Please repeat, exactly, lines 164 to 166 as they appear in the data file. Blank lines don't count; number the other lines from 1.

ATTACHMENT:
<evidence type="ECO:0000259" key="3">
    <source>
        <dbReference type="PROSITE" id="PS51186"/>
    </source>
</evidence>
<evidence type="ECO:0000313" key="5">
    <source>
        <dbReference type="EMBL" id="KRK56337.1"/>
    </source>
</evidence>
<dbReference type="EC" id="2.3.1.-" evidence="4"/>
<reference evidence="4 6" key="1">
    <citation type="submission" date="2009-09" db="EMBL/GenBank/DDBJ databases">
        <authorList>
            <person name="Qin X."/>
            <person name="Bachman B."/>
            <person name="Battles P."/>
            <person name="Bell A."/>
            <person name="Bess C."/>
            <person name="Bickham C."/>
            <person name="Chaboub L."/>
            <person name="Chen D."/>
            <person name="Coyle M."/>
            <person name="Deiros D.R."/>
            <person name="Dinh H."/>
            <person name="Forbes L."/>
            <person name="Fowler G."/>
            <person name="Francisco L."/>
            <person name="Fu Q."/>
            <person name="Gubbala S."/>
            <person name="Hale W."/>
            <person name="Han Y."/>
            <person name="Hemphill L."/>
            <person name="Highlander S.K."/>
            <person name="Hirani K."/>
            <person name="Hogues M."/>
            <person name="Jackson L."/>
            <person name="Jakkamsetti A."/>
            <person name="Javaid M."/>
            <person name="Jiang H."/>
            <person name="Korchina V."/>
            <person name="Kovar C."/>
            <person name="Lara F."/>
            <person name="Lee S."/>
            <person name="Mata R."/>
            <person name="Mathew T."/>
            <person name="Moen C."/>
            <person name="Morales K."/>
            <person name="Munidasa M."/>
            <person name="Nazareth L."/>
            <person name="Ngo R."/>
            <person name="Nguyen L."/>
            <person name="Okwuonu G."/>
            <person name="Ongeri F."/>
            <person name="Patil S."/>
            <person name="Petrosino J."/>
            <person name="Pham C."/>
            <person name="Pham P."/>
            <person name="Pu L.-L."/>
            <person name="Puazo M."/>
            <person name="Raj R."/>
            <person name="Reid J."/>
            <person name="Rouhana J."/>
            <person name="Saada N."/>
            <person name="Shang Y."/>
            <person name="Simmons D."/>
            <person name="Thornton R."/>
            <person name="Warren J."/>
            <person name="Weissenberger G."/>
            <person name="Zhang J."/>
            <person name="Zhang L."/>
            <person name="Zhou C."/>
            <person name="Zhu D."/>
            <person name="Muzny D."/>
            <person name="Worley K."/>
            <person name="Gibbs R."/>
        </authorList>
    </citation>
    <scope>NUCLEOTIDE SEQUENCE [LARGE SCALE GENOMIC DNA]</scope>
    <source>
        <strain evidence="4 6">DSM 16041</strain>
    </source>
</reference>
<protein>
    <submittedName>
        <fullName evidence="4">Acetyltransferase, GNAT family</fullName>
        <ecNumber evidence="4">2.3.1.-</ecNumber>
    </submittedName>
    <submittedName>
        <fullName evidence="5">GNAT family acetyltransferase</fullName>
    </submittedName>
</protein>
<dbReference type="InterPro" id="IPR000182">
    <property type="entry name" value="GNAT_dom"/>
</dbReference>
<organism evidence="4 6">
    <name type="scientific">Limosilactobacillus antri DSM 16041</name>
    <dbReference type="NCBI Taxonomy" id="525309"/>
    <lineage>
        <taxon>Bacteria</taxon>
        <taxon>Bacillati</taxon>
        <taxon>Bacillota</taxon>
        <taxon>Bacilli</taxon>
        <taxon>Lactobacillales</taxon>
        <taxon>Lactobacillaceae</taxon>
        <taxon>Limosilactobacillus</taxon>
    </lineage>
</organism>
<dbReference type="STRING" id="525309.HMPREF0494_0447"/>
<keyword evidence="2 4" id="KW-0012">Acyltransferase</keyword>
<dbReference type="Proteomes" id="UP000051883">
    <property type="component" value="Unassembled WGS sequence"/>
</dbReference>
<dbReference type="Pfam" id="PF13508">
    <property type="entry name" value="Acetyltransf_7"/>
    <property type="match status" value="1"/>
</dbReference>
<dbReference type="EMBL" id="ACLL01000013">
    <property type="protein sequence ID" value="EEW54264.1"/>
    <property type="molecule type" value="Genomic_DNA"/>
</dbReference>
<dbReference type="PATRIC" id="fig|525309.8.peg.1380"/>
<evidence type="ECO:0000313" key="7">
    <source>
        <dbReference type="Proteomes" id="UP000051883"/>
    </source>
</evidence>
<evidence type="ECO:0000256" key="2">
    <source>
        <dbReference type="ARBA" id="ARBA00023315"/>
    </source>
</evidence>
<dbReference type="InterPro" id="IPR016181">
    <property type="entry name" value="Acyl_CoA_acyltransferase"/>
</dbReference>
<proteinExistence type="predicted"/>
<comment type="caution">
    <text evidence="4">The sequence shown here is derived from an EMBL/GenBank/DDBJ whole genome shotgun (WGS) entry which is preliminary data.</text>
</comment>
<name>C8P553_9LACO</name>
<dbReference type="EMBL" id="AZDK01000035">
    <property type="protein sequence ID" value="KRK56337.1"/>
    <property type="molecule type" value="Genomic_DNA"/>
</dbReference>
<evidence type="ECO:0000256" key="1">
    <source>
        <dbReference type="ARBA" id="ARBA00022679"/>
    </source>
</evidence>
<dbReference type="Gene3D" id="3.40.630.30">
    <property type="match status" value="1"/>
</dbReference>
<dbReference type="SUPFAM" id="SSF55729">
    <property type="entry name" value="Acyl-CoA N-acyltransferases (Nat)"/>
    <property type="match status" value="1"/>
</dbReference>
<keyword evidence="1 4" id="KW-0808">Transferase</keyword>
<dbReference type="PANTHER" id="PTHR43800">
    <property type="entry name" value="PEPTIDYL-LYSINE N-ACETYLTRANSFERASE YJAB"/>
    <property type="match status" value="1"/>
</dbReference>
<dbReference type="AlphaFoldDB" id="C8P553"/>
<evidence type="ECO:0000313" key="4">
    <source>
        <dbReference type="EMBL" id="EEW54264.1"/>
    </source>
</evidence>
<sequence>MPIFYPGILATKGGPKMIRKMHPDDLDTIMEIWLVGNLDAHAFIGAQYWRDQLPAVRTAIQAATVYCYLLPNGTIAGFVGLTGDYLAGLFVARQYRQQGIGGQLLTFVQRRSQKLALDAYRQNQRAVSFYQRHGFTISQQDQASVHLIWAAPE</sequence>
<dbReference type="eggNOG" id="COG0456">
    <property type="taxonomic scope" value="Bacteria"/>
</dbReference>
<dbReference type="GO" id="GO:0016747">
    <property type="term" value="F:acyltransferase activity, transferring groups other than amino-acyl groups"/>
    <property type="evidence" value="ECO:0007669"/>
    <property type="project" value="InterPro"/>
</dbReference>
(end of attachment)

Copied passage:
    <source>
        <dbReference type="EMBL" id="EEW54264.1"/>
    </source>